CURRENT REVIEWS
Actionslacks
Blake Babies
The Campground Effect
The Donnas
Fantcha
The Foxymorons
Hangtown
The Industrial Jazz Group
The Minders
Corrina Repp
The Sixth Great Lake
The Soft Boys
REVIEWS | FEATURES | DEPARTMENTS | BOOMBOX | PODCAST | MISC
SEARCH:
click above to return to review index
up the country
The Sixth Great Lake
Up the Country
Kindercore

click for Real Audio Sound Clip

Buy it at Insound!


I've yet to discern a difference between The Essex Green and their alter-egos, The Sixth Great Lake; they have the same members, the same sound, share the same label, and use the same retro-cover art. One uses the Elephant 6 logo on their releases, while the other evidently feels the name change also distinguishes them from the E6 tag.

Up The Country is an altogether solid and mood-enveloping listen, yet the album is far from a pastoral masterpiece. While outshining the previous Essex Green full-length, it fails to live up to the promise of the band's initial, self-titled EP. This band has the potential to release an album of Belle and Sebastian proportions, but came up a bit short on this attempt.

Up the Country fully acknowledges its '60s posturing and finds the band turning their backs on whatever minimal trace of Kindercore-cutesy-pop they had in them -- in the process ridding themselves of any pretense of quasi-prescience. Yeah, I thought their past blend of '60s pop suffused with neo-twee (whatever that means) leanings was sorta modern -- if not in the same way a new David Bowie or Lou Reed album can be modern. In that sense, this sounds more like a Ladybug Transistor release (another Essex Green/Sixth Great Lake permutation) than it does an Essex Green/Sixth Great Lake album. There's not a drastic difference, but a difference exists.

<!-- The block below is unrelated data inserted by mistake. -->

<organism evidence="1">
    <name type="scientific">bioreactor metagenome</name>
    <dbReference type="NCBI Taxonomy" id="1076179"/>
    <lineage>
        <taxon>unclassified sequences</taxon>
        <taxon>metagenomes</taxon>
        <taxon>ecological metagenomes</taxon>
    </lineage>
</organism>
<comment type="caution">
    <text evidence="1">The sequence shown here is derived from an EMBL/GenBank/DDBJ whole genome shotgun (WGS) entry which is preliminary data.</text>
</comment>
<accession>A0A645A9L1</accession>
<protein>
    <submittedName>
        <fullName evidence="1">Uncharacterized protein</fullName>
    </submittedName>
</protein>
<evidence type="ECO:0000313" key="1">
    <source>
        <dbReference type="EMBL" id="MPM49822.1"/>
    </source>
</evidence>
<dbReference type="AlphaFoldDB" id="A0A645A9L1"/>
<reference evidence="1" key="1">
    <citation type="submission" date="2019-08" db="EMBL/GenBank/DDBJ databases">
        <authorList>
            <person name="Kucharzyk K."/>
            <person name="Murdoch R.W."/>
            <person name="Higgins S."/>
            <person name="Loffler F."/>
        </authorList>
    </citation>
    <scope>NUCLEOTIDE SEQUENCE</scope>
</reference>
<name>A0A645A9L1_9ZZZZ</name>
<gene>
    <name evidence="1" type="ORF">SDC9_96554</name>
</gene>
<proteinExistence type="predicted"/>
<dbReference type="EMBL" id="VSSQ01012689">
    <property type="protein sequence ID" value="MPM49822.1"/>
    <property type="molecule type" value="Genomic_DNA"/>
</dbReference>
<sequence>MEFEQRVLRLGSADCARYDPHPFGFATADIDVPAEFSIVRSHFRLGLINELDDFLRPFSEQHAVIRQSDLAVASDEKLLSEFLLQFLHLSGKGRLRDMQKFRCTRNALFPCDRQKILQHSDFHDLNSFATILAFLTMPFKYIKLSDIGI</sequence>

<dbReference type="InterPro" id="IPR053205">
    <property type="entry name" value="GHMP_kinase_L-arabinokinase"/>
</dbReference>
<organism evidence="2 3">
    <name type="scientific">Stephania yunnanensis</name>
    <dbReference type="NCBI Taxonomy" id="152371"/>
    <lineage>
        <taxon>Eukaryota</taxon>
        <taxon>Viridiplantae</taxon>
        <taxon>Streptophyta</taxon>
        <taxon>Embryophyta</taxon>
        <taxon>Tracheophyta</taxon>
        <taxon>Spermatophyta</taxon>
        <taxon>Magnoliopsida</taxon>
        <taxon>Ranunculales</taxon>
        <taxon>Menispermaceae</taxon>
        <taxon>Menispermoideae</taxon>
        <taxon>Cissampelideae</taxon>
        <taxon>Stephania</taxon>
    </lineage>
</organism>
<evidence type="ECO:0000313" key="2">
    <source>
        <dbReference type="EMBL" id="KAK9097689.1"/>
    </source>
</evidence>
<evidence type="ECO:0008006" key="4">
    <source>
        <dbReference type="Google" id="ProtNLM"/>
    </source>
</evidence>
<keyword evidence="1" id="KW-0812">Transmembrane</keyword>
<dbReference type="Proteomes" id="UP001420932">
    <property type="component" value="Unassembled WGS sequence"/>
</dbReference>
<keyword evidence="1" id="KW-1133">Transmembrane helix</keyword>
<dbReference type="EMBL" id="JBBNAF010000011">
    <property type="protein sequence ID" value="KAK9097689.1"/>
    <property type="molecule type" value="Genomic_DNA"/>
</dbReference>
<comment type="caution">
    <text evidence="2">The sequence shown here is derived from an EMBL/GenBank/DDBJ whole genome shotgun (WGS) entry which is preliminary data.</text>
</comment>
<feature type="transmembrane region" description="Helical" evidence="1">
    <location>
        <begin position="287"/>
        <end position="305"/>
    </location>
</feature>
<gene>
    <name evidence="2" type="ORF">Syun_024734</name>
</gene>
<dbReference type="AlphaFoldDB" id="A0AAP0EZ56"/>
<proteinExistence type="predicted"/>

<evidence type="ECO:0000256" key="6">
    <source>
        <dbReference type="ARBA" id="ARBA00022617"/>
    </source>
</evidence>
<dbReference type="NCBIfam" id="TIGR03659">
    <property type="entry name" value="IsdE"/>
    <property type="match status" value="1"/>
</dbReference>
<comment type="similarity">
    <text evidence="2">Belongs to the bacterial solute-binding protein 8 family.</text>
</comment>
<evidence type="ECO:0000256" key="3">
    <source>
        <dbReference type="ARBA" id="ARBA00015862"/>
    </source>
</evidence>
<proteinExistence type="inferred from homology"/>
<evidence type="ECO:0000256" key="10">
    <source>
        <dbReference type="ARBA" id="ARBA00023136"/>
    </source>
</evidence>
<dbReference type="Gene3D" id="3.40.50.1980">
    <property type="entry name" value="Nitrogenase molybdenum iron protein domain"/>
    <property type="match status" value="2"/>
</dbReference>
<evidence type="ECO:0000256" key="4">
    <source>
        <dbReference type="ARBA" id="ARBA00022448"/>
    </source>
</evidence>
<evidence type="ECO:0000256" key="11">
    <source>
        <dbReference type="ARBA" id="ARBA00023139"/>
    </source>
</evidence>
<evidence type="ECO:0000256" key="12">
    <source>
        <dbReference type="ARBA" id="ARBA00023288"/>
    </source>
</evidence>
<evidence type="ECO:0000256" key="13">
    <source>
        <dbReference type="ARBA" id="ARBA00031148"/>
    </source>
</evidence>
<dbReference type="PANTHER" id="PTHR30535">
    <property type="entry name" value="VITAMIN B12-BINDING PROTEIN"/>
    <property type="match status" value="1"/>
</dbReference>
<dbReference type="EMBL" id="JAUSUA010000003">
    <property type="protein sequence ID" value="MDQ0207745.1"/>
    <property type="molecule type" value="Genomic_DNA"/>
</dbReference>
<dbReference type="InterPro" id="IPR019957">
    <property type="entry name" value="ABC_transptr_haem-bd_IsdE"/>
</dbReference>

The album's success lies in its ability to tap into universal emotions. It feels like a post-apocalyptic walk in the only garden that survived a nuclear holocaust. Dazzled and droll, you meander out of your underground-shelter. Giving an oblong glance left you suddenly catch a crimson gust of roses adjacent to a flaccid family of pink lilies in an otherwise barren wasteland. You sit. You smile. Happiness and tranquillity seem to converge, spawning a subjectively new-sprung, delightfully restrained emotional force, and for a brief moment, as the album ends, you feel a sort of everlasting content.

"Yo, captain...Pass the bong!"

"Oh, sorry, man." Giving a somewhat bemused head-shake, you suddenly can't help but feel a little worldly in the presence of others. "I was just thinking about something...hey Jason, who was that?"

"The new Essex Green -- err -- Sixth Great Lake album. Stupid, cutesy name swapping..."

"I'm really into it.." you say.

Your friend Larry, who has remained quiet until now, finally finds the right opportunity to chime in with his usual pseudo-informed criticism.

"Whatever...I guess it's good if you like boring, cliched, pop from the '60s."

You've had all you can take. Lacing up your bright-red Sauconys and pulling a sweater over a light pink Of Montreal shirt, you blurt out, "You just don't get it, man!" and race for the exit, slamming the door before Larry can give his compulsory retort.

-- John Wolfe
It's back! Splendid's daily e-mail update will keep you up to date on our latest reviews and articles. Subscribe now!
Your e-mail address:    
REVIEWS | FEATURES | DEPARTMENTS | BOOMBOX | PODCAST | MISC
SEARCH:
All content ©1996 - 2011 Splendid WebMedia. Content may not be reproduced without the publisher's permission.